I can be such an incredible airhead sometimes! I suppose you remember me complaining about the Dutch light in my post on Mocha Meringue Kisses? I’ll tell you again, it’s just the worst… If you’re unfamiliar with the Dutch weather, imagine the weather in London. Grey, drizzly, overcast and depressing right? Well, the Netherlands isn’t too far from the U.K. (only 358 kilometers from London to Amsterdam to be exact), and the Dutch weather is equally depressing.
Anyway, back to my airheadedness… Since first starting this blog, I’ve learned quite a lot about food photography and I thought I had really gotten to know my camera, a Nikon D80. And indeed, I now know all about shutter speed, ISO and such. I really thought I knew the secrets to taking a decent picture.
I took this picture about seven months ago, when the idea of starting a food blog had firmly lodged itself into my mind and I wanted to find out whether I could even take a decent picture.
I was actually quite happy with this picture (though not so much with its subject).
That was, until I took this picture in June…
… which I was incredibly proud of! See? I’ve really gotten a lot better at food photography these past six months!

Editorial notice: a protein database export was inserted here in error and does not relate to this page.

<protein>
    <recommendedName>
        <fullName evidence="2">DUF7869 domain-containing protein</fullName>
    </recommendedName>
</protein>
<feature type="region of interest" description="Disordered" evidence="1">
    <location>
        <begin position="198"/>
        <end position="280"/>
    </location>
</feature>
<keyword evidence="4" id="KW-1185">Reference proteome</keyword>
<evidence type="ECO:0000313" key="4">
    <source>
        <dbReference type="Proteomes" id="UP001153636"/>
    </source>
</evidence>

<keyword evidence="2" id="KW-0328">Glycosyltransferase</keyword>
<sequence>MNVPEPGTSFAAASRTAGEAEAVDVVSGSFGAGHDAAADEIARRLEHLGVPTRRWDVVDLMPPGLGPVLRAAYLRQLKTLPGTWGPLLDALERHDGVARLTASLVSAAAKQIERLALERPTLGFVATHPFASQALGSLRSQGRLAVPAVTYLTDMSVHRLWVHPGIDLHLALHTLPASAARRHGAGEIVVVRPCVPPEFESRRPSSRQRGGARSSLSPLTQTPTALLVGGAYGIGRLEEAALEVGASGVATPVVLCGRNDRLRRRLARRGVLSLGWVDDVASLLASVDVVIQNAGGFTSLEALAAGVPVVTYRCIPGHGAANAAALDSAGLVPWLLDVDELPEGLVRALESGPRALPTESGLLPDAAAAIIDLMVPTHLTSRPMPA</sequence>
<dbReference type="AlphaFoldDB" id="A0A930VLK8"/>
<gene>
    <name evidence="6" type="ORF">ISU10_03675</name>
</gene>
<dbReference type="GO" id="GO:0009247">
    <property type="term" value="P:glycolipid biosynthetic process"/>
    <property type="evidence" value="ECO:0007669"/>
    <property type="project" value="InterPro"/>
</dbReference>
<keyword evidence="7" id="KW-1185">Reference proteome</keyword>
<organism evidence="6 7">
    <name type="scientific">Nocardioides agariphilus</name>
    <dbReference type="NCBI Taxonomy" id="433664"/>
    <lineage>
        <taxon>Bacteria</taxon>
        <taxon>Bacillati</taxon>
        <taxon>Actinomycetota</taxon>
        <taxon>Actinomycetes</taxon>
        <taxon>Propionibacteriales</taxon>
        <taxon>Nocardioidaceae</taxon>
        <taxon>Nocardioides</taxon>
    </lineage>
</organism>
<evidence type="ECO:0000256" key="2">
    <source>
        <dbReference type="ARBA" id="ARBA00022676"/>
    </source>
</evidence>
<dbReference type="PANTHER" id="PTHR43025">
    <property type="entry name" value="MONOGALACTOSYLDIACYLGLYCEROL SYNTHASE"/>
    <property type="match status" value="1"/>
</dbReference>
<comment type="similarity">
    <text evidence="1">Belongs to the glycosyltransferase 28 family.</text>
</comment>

But I never knew about a nifty little function called white balance. Digital camera’s apparently have great difficulty in automatically determining what objects are white under different light conditions. For example, an object our eyes perceive as white, may look a little yellow or orange as the sun is setting, and that same object may look a little grey in the shade. Human eyes can adjust the way they perceive color to these different light conditions, but camera’s can’t do this. Instead, they are likely to create a color cast in the picture.
Remember this picture? It looks kind of blue, right? Well, that’s because my white balance was set to daylight, while I took this picture on a very rainy day. I tried to adjust the light intensity in the picture by decreasing the shutter speed, but the picture still came out a greenish blue.
If the white balance isn’t set properly to the light conditions you’re working in, it can negatively affect the ‘temperature’ of your picture. In this case, the piped meringue kisses on the baking sheet looked a lot ‘colder’ than they did in real life.
Just look at these two pictures. The top one obviously has a ‘colder ‘ blueish cast, while the other has a ‘warmer’ yellow feel to it.
Both of these pictures were taken with the ‘cloudy day’ setting on my camera though. Even within the ‘cloudy day’ setting itself, it’s possible to adjust the white balance, so the camera perceives the white table that serves as a background in these pictures as white.
I’m just so happy I finally figured this out! Now all I have to do to avoid taking crappy, blue pictures is adjust my camera’s white balance so white objects actually turn out white in the pictures!
… Like I said: airhead…